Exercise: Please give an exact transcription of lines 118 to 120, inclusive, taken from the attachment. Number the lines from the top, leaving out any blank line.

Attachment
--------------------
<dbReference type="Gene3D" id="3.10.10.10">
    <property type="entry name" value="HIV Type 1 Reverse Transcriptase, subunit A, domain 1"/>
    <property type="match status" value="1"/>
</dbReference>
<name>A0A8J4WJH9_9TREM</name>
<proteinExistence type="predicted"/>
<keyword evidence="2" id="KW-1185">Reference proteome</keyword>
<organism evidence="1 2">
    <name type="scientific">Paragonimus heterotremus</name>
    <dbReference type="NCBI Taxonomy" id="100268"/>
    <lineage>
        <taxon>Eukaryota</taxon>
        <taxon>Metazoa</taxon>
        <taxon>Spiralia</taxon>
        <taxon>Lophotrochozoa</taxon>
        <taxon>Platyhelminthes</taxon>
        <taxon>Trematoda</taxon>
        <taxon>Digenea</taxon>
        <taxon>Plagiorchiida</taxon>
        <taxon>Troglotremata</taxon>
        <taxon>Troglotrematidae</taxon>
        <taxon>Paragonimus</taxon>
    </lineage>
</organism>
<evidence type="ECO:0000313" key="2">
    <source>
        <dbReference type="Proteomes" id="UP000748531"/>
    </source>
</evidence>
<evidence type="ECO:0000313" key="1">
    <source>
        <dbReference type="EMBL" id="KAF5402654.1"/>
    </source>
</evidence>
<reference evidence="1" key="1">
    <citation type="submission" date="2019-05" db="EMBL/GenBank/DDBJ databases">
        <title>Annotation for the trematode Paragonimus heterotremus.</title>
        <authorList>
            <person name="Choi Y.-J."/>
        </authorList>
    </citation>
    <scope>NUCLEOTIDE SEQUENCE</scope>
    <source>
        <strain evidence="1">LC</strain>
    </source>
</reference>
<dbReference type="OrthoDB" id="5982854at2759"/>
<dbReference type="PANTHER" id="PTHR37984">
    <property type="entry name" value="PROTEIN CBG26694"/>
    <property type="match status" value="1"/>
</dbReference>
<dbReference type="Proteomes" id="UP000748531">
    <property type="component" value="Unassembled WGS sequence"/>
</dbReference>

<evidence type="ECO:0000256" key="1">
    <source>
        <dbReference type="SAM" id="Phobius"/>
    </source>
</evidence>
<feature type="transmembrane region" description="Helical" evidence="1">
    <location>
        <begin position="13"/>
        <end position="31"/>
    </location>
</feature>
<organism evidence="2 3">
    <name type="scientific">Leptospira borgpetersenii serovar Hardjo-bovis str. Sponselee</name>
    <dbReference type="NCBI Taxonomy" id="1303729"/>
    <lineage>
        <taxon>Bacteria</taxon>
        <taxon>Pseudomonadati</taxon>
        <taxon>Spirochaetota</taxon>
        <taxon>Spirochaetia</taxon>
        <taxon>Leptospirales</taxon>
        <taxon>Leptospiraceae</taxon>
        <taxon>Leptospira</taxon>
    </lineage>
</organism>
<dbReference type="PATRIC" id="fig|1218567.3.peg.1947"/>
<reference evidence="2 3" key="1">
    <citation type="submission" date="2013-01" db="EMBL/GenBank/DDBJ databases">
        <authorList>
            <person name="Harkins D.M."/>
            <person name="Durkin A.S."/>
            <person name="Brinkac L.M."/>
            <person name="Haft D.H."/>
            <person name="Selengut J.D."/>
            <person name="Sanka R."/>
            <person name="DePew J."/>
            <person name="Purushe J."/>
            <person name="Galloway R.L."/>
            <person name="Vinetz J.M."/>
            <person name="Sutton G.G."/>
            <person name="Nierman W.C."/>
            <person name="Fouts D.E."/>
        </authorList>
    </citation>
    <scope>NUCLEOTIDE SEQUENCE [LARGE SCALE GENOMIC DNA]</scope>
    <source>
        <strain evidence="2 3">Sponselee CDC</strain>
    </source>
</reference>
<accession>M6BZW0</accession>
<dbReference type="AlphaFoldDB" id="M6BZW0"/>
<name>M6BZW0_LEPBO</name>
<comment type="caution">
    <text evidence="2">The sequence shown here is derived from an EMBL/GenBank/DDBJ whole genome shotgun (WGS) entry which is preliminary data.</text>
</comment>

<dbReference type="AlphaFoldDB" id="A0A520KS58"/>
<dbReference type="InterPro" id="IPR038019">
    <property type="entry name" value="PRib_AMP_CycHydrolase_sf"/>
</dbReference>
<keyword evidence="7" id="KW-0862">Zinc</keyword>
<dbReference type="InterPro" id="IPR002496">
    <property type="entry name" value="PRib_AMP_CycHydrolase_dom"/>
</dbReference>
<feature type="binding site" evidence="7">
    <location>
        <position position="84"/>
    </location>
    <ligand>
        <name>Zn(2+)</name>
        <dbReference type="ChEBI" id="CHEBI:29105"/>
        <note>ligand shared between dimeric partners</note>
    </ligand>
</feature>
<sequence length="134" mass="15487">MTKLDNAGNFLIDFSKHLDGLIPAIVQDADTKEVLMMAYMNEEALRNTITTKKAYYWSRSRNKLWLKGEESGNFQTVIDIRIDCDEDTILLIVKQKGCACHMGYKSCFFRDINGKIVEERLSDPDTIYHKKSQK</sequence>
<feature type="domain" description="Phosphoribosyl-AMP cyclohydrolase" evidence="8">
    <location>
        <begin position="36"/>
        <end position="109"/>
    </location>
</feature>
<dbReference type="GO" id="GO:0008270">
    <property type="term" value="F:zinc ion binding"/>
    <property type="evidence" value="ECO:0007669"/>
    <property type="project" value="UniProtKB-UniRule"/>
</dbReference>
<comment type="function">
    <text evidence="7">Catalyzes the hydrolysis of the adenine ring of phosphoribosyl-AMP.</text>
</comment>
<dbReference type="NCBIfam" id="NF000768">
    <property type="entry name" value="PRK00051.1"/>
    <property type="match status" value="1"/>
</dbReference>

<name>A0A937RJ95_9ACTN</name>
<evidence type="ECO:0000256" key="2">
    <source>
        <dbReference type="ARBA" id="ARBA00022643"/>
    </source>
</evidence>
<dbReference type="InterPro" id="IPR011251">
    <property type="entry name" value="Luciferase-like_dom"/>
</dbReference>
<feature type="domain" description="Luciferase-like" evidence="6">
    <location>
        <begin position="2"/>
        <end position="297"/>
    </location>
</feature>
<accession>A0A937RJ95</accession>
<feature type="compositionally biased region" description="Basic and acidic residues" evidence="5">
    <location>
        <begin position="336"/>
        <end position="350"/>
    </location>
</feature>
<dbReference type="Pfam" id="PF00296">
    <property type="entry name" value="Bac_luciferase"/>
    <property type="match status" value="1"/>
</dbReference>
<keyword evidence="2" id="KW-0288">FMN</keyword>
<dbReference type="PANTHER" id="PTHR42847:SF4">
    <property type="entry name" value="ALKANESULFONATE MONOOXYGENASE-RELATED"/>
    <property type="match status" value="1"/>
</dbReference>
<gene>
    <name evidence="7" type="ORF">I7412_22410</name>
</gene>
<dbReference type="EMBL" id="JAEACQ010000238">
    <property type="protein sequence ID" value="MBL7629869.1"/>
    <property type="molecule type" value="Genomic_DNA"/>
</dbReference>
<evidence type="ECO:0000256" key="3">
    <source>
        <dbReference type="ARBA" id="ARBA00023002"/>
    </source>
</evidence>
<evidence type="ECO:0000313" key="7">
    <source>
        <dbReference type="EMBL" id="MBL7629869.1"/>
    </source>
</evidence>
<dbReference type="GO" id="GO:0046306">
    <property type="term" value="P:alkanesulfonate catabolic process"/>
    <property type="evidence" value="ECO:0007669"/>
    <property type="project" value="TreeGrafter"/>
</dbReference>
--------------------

    <location>
        <position position="84"/>
    </location>